We must ask this: Is the empty pew a result of cultural Christians fleeing genuinely Gospel-centric churches, or is it the result of Gospel-centric Christians fleeing culture-centric churches? My bet is the latter is just as big, if not a bigger, reason. And doesn’t every church leader think his/her church is Gospel-centric? Who then will own up to the present exodus of Gospel-centric Christians?

It’s frustrating to read the Moore piece and think he’s ignoring the Dones / De-Churched or that he’s lumping them with the nominals and saying, “Good riddance.” But the lack of mention is telling. Again, this is someone who leads America’s largest denomination. The blame instead shifts to those who left, with little reflection on those who once led them. Convenient.

Moore ends his article with this statement:

The shaking of American culture will get us back to the question Jesus asked his disciples at Caesarea Philippi: “Who do you say that I am?”

I think Moore is misunderstanding again.

While Who do you say that I am? was definitely a question for those who once had never heard of Jesus Christ, it’s one most Christians have resolved over the past 2,000+ years. (Whether they do anything with the answer is a whole ‘nother issue.)

But the real question, the one at the heart of the church exodus, whose mis-answering has plagued the American Church for the last 100 years or so, is this: What is the Gospel?

The term moralistic, therapeutic deism defines a good chunk of the central teaching of many churches in America. It’s Old Testament Law wrapped in an American flag and the Protestant Work Ethic, then blessed by Oprah Winfrey and Sigmund Freud. But it’s not the Gospel. Some may call it the Gospel, but it’s actually anti-Gospel.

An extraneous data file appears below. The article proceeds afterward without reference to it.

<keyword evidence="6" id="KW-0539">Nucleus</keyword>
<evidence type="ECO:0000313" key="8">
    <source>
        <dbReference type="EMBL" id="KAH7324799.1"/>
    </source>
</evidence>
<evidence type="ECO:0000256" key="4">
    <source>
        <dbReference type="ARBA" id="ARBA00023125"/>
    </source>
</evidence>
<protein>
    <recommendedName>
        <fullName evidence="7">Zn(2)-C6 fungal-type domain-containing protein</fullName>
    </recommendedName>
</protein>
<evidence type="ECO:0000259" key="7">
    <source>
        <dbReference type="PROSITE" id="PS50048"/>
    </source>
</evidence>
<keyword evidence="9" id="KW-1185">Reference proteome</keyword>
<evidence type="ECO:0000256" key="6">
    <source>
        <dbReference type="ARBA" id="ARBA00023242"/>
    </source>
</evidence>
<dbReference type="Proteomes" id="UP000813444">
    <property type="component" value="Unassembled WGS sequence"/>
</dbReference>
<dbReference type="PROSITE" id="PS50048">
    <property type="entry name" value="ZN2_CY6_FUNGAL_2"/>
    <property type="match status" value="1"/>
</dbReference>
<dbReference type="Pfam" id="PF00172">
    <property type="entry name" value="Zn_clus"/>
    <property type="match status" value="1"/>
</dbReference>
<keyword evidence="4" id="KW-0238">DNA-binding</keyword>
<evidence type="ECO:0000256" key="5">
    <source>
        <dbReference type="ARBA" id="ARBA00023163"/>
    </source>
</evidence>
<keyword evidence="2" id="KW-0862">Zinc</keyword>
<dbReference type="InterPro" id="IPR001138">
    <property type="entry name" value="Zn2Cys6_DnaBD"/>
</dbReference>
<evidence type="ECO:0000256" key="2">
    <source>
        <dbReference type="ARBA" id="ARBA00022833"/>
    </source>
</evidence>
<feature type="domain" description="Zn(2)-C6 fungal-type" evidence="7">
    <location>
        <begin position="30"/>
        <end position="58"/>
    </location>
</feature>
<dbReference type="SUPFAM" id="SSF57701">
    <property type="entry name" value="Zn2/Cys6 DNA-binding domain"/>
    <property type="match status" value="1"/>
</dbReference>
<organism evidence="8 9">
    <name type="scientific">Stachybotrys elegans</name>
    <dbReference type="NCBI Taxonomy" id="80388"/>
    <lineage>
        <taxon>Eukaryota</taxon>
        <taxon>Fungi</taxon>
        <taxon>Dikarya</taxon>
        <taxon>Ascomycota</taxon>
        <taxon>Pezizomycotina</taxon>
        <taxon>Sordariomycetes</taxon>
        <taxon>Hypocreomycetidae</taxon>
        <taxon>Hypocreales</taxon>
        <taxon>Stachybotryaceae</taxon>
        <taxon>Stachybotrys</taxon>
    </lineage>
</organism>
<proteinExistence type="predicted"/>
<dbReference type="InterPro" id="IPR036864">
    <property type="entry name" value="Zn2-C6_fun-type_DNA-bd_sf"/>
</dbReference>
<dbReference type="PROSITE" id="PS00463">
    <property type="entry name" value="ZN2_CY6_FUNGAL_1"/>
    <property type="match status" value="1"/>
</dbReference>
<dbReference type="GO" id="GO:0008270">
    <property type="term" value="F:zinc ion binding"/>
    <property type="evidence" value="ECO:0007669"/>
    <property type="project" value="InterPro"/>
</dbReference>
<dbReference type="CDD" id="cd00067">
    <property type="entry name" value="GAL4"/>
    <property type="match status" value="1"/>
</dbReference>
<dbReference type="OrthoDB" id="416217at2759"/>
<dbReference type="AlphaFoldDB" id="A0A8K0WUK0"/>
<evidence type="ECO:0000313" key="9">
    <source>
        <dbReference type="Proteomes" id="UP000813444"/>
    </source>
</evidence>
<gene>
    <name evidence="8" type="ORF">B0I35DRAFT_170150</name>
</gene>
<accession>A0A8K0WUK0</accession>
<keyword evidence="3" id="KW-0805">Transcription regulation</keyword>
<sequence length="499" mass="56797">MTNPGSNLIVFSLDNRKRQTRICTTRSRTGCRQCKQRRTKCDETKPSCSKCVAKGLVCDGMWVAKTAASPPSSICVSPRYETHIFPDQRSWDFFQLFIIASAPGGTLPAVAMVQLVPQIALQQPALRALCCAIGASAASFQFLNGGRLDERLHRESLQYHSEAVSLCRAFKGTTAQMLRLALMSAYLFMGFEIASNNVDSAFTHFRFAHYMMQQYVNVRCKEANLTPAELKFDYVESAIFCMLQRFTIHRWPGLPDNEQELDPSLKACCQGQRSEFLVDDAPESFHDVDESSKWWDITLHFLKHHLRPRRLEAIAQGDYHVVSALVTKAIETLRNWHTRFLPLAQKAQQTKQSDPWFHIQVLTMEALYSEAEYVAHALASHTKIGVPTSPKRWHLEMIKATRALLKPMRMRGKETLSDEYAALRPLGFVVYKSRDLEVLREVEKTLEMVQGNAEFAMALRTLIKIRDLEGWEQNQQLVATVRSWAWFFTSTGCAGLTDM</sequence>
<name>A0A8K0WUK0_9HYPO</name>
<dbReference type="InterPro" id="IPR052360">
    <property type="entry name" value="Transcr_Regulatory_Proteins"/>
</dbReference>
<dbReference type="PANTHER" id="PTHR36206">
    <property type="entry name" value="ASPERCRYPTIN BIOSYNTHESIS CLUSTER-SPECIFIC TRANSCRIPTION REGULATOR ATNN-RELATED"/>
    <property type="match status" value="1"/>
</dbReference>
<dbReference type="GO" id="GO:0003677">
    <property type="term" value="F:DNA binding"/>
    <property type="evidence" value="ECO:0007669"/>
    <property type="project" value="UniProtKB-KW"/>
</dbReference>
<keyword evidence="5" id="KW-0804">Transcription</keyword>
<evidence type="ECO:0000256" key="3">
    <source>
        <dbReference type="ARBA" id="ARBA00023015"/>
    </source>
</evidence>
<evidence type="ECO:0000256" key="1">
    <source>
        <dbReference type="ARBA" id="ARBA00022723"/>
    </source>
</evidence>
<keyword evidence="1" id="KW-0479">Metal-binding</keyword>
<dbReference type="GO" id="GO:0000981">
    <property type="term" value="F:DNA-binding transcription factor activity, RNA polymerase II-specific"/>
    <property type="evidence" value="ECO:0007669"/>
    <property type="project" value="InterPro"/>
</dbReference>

Personally, I think the exodus of devoted Christians from the American Church is as much due to a failure to have the Gospel preached to them as it is with anything else. People have had it with performance-based Christianity. Grace, the very heart of the Gospel, may be the single most lacking element in American Christianity. That dearth ultimately drives away those who need grace the most.

Sadly, even churches and leaders who claim to be Gospel-centered fall back on preaching a moralistic melange when it directly benefits them. The resulting confusion further alienates the most discerning, those who can’t reconcile mixed messages, especially those messages proclaimed in the name of God.

If Moore wants to say farewell to the flee-ers in a way that honors God, as a denominational leader, he needs to own up to the American Church’s hand in creating not only the nominal, cultural Christian, but also the Dones / De-Churched. Until then, church leaders around this country will have no answers to stemming the exodus, continuing to preach a pseudo-Gospel to the self-justified for which they will one day answer.